We thoroughly evaluated these shoes on boating and adventuring days on the Arkansas River of Colorado. They were worn on early-winter trips that involved half-frozen trails, braving mud and slippery inclines. We also took these pairs on a 24-day expedition on the Colorado River through the Grand Canyon. On this trip, the shoes were tested for their performance while rafting, canyoneering, scrambling, and hiking. We also wore them for more casual activities like lounging around camp and at work. We made sure to compare the shoes directly side-by-side, sometimes wearing two different models at a time.
While comfort can depend on its fit for your particular foot, we evaluated the shoes for how comfortable they were on both the water and dry land activities. We took into account the general snugness, how well they cushioned the foot, their protectiveness over rough terrain, how well they drained, and how adjustable they were.
We tested for how securely they stayed on foot in the water and while walking. On land, we took into account how supportive and cushioned the shoe was and how much they shielded our feet from fatigue and obstacles on rough terrain.
We tested the shoes on any surface you're likely to encounter in water activities, including wet rocks, mossy logs, a wet raft, and a creek-formed canyon. They were also put to the test on side hikes involving sand and mud, as well as a hard-packed boat ramp. The commitment to testing each shoe thoroughly resulted in a couple of embarrassing wipeouts.
We wore the two different models at once, being sure to involve immediate side-by-side comparisons. This did result in some teasing from other people on our Grand Canyon trip.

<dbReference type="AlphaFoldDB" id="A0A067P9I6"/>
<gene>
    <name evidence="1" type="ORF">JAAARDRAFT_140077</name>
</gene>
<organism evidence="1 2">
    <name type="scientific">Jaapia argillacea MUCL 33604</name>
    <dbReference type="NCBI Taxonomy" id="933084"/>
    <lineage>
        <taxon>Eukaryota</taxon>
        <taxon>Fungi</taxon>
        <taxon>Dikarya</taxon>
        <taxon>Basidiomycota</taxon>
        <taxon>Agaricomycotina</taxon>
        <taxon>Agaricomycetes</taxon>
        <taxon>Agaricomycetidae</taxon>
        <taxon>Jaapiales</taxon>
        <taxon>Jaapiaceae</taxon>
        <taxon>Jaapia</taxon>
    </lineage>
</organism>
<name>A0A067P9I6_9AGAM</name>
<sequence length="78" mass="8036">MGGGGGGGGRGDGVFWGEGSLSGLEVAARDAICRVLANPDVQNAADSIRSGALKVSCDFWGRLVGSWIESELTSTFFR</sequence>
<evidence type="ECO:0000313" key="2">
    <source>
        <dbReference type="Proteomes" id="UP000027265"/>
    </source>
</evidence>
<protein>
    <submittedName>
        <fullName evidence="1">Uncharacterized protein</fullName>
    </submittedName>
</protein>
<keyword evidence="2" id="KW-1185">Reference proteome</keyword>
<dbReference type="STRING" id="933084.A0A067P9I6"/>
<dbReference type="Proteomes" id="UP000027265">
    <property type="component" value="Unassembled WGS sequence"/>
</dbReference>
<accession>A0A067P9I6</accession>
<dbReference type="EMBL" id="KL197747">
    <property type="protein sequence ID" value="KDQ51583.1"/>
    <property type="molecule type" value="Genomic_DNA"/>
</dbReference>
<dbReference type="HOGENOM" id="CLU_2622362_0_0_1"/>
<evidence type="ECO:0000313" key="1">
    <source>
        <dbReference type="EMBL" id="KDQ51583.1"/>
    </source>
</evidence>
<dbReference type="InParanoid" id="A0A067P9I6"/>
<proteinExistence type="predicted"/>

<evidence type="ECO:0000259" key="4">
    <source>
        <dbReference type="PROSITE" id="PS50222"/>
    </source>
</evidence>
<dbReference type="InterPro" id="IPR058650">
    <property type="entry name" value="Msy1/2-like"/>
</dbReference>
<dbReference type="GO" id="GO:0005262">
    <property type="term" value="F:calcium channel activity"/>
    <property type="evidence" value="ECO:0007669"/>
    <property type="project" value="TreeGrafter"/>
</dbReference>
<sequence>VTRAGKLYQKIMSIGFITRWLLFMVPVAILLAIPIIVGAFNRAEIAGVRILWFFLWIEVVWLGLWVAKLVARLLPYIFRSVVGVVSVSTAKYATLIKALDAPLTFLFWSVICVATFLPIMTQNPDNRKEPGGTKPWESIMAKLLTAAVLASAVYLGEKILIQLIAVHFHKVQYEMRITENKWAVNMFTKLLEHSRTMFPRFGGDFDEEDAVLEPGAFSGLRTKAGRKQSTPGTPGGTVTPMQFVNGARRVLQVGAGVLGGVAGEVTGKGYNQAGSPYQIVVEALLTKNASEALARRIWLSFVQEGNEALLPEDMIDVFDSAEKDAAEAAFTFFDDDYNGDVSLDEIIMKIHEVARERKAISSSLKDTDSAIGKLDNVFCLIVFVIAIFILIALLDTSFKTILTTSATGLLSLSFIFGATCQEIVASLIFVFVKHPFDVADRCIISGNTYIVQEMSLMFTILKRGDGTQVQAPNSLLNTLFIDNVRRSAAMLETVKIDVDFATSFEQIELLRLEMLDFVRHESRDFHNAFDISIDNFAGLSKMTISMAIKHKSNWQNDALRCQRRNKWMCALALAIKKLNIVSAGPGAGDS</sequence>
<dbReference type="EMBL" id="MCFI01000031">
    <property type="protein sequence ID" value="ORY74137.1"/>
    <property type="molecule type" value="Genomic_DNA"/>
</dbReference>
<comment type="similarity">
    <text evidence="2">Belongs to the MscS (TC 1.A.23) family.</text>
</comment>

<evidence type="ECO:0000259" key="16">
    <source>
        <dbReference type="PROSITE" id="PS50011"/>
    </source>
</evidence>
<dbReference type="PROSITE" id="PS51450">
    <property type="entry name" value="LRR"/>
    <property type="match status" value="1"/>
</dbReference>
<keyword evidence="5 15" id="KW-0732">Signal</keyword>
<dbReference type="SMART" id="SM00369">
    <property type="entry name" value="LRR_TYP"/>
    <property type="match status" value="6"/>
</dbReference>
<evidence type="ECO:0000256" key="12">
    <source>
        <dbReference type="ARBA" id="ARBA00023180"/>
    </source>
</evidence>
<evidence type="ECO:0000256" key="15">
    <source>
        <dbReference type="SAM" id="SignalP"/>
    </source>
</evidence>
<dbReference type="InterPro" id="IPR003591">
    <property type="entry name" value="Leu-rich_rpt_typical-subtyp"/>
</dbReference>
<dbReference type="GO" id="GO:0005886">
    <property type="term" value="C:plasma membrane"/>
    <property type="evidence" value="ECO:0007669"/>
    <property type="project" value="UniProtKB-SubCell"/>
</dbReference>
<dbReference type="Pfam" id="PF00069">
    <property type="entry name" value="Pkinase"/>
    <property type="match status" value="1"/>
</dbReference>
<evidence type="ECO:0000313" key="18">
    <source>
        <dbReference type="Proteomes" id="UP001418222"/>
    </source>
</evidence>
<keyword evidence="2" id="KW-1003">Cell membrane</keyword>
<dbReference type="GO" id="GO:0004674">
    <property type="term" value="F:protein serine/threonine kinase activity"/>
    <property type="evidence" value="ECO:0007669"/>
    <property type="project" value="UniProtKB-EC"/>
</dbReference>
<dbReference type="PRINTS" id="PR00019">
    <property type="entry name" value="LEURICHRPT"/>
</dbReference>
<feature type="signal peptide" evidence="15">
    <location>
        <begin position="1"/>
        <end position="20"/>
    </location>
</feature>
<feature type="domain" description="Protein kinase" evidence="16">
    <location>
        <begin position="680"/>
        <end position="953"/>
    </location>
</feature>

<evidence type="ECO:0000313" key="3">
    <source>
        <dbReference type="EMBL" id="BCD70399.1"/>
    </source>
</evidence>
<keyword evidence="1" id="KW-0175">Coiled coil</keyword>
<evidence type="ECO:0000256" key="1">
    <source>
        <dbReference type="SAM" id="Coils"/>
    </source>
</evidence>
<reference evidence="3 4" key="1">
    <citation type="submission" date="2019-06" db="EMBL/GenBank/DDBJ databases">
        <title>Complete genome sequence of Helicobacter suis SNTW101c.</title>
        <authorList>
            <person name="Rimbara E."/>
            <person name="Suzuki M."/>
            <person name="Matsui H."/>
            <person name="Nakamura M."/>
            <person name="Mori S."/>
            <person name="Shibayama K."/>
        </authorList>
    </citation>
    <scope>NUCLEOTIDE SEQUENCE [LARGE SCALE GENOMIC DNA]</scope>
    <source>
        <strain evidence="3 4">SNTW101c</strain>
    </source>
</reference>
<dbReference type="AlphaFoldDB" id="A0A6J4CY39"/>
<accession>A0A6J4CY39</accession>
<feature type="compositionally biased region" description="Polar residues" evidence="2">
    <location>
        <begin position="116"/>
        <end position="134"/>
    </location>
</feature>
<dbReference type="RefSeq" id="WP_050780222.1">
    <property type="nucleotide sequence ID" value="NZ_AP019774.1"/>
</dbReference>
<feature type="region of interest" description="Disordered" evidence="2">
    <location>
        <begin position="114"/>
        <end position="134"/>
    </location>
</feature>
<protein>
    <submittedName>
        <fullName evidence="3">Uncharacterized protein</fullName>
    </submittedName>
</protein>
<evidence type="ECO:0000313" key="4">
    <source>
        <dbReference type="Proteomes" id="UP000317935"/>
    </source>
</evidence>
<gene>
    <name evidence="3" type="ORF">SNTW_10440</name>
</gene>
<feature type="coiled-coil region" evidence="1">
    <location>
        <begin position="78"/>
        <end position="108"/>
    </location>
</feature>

Most of us want to be able to use our shoes for more than just one specific activity. For this metric, we made sure to test the shoes in as many environments as possible. These included whitewater rafting, creek walking, hiking, navigating sandy beaches on the Colorado River to set up camp, and lounging.
For a high score on versatility, we wanted to reach for the shoes in as many environments as possible. We took into account how much we trusted their traction for the chosen activity as well as how ridiculous, in our opinion, we might look walking around town.
For this metric, we took into account the shoe's construction materials as well as its adjustability for adding insulative layers on your feet. For a shoe to score high on warmth, it had to be adjustable enough to add layers like wool socks, neoprene, or a drysuit without compromising comfort. We also scored a product higher if it was equally comfortable with bare feet, allowing for good ventilation and draining.
Our testing period doesn't allow for exhaustive durability testing, but we did our best to put them through the mill in challenging environments nonetheless. We evaluate any clear issues during our testing, but mostly we used our years of experience in water sports to estimate how they might break down over time.
We looked for fraying, separation between the outsole and uppers, and failure of the lacing. We also took into account the quality of the stitching, glue, and materials.
Your shoes should allow you to feel inconsistencies in the surface beneath your feet and be flexible enough to bend over rocks, roots, and boats. Sensitivity aids in balance and proprioception, avoiding accidents and injuries. We walked around on both wet and dry ground and noted how the ground felt beneath our feet. Flexibility of the outsole was taken into account, too.